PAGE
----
Stephen Nichols (SN): Welcome back to 5 Minutes in Church History. Last time, we had Dr. Mark Dever and we left him on a deserted island. He’s back and he’s tanned and he’s ready to go. Welcome back, Dr. Dever.
Mark Dever (MD): Good to be back.
SN: I have a question for you. Who are your five favorite Baptists?
MD: My five favorite Baptists. Well, let me begin with my three favorite Anglicans. I love Richard Sibbes, Charles Simeon, and John Stott. Particularly as models of pastoral ministry, they got in a strategic place and they stayed there for decades, teaching God’s Word. So they’ve been my sort of models in ministry.
SN: So should we do three favorite Presbyterians?
MD: We can do whatever you want, but I just have often been asked about models for ministry and it’s these three Cambridge Anglicans.
SN: So, let’s talk about your five favorite Baptists.
MD: I’m going to generously consider John Piper and John Bunyan Baptists.
SN: Yes, we can do that.
MD: I have questions about both of them, but I love them dearly. Because they don’t understand infant baptism to be baptism and they do understand that believers only should be baptized, we’ll count them as Baptists. So, I think Bunyan and Piper would definitely be there.
SN: And those are great to have on your list. They’d probably be on my list, too.
MD: I think D.A. Carson would be there.
SN: So, what is it about Carson?
MD: Don Carson in my mind is in the category of Calvin and Warfield, men who are first-class scholars who have first-class hearts for the world and for the church. These men are very rare. I’d put John Gill in this category, though he’s not as concise. There’s another Baptist I like.
SN: John Gill, he’s buried in Bunhill fields.
MD: Yes, along with the Wesleys and John Owen. Don Carson is amazingly gifted academically, and yet theologically also good. So good with the text, good with systematics, and yet he has a real concern for the Christian life and pastoral concerns. To get that all together in one person is very rare.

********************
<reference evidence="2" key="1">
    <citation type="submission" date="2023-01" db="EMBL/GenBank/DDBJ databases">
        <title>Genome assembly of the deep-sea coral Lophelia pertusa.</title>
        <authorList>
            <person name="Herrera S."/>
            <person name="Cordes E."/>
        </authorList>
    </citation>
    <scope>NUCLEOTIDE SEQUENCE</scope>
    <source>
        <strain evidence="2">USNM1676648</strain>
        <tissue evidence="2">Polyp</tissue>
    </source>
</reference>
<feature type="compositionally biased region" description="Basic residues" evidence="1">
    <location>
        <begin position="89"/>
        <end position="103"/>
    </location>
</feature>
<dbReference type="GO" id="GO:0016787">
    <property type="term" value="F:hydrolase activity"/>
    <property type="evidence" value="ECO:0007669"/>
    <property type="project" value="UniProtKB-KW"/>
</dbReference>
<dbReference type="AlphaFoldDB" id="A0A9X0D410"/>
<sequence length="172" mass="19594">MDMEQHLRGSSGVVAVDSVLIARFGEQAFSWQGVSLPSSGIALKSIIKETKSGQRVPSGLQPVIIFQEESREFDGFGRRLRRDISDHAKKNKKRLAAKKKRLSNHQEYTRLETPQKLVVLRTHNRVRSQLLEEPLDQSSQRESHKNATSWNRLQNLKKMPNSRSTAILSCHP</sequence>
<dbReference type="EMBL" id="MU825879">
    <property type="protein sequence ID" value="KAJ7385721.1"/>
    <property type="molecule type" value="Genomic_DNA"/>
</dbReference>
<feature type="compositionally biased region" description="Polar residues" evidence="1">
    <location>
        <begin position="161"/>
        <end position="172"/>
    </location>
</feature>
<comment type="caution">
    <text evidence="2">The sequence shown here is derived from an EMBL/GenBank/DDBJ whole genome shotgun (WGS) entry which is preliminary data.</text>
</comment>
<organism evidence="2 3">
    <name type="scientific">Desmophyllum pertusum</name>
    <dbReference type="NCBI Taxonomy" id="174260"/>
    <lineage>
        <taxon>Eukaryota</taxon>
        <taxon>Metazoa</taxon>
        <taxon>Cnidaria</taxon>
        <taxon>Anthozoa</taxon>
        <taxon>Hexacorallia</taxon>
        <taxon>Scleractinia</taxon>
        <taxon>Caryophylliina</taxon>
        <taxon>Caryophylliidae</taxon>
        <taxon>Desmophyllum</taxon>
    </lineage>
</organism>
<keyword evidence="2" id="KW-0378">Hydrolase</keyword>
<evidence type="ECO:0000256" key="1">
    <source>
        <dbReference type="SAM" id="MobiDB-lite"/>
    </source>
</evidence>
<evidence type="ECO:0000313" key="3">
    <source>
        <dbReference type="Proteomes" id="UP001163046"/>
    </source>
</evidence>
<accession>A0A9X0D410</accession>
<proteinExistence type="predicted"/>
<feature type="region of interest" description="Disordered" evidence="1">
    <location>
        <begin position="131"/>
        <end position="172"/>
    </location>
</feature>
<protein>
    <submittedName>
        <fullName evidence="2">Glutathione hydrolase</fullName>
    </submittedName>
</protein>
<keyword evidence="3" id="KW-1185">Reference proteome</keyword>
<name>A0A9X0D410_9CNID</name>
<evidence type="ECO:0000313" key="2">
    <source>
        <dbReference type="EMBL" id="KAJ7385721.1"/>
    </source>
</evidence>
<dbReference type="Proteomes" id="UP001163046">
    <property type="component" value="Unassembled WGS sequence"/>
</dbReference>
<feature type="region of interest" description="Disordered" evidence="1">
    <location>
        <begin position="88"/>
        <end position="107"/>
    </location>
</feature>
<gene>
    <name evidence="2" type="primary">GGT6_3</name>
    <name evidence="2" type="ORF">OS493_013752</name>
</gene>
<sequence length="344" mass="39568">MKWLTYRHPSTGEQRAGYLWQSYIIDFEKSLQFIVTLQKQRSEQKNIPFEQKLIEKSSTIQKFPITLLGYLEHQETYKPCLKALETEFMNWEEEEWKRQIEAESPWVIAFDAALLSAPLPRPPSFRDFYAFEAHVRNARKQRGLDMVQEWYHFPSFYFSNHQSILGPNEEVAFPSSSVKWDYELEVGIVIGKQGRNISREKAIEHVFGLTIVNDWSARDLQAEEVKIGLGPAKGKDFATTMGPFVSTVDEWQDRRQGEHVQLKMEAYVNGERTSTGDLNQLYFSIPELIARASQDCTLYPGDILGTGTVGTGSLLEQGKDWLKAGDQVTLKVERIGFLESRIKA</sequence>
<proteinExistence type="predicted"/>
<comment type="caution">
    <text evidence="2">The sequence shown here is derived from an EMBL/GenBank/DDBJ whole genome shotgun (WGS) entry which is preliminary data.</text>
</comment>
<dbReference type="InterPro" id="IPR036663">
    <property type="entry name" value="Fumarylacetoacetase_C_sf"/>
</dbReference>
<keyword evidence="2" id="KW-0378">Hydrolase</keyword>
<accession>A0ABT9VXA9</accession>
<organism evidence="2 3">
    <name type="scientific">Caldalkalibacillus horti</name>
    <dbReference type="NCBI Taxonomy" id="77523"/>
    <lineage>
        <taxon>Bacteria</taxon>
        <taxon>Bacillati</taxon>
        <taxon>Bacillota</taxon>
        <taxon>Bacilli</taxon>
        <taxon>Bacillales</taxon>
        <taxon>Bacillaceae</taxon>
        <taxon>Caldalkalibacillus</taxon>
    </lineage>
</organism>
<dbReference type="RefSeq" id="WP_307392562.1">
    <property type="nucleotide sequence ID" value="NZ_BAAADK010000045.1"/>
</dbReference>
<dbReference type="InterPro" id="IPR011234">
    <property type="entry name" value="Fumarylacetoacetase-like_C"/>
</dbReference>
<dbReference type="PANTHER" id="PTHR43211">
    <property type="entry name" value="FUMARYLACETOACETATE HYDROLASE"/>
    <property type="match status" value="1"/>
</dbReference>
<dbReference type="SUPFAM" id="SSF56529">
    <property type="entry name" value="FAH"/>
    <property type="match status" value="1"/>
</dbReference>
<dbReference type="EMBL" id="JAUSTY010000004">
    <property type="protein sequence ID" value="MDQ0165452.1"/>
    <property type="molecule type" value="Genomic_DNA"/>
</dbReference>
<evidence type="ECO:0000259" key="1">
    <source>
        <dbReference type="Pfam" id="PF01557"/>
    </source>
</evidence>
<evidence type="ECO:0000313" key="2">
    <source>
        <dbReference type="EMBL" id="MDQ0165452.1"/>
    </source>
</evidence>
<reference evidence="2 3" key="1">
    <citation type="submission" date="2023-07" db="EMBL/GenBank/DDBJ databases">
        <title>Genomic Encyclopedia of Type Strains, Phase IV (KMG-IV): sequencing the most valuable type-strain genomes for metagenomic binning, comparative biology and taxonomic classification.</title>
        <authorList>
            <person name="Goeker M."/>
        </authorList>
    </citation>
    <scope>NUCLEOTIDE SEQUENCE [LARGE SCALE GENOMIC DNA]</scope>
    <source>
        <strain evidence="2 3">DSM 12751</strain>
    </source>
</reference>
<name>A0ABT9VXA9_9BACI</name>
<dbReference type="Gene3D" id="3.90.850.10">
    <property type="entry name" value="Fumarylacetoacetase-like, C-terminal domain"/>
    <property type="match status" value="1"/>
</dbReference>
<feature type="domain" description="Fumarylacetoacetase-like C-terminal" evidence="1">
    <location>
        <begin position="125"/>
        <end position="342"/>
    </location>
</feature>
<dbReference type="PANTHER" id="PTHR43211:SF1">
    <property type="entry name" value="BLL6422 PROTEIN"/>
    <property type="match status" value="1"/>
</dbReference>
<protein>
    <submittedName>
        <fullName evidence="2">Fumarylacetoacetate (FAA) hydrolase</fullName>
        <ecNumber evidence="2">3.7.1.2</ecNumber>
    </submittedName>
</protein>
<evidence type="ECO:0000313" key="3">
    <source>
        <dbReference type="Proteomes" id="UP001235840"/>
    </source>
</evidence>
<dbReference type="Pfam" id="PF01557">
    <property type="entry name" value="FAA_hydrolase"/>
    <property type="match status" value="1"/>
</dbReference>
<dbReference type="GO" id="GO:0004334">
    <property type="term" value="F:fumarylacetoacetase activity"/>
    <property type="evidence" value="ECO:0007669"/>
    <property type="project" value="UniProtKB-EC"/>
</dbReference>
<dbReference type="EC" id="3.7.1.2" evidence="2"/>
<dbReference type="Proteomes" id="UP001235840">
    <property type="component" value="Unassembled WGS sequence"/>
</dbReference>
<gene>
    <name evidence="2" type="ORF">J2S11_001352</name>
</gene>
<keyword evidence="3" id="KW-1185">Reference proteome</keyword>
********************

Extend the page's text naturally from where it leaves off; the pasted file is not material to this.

SN: That’s great; so we’ve got three.
MD: Let’s throw Gill in there also. His commentaries are often overlooked, and yet if you wade through them, they’re not eloquent like Matthew Henry’s, but they are really, really helpful.
SN: Is there a particular book to start with in Gill’s commentaries?
MD: His commentaries were reprinted years ago in six or seven large volumes of tiny print. Whatever you’re working on in your quiet time or for a sermon, just jump right in there and enjoy them.
SN: Your fifth and final favorite Baptist?
MD: There are so many Baptists that I just love. Would Ligon Duncan count because he was baptized as a believer? Or what about future Baptists? Again, Ligon Duncan could be in that category.
SN: Who knows what the future holds?
MD: I mean, there are just so many to choose from. So I think, are you wanting me to say Spurgeon by any chance? Yes, I do like Charles Haddon Spurgeon.
SN: There you go.
MD: He’s a wonderful brother.
SN: I was waiting for that.
MD: Good news.
SN: Thank you, Dr. Dever. Thank you for reminding us of these good brothers from the past and even good brothers in our own day who remind us to stay in the Word and remind us of our service to the church and remind us of the work that needs to be done.